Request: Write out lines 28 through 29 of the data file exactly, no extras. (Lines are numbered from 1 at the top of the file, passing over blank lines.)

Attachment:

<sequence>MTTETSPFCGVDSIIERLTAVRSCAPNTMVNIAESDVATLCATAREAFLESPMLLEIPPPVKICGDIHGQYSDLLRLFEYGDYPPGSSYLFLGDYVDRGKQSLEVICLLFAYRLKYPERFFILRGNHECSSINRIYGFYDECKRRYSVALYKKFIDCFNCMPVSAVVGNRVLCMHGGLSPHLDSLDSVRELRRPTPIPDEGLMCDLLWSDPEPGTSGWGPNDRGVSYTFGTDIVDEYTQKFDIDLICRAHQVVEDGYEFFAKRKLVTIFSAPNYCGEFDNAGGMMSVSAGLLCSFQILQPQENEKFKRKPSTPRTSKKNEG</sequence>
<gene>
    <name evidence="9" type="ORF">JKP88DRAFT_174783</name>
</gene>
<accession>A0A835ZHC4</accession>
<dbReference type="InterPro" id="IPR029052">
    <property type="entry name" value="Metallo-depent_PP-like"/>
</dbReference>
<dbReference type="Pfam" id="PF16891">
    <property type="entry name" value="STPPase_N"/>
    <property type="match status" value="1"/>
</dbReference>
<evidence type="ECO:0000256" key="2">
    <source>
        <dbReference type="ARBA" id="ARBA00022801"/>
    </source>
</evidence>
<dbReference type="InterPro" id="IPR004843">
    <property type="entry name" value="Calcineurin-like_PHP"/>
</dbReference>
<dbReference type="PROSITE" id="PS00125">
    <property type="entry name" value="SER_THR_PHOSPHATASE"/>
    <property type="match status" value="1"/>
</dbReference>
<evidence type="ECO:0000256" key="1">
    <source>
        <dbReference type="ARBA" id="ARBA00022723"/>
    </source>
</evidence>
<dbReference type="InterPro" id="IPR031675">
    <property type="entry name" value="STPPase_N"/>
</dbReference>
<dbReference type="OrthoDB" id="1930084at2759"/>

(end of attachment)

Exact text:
    </source>
</evidence>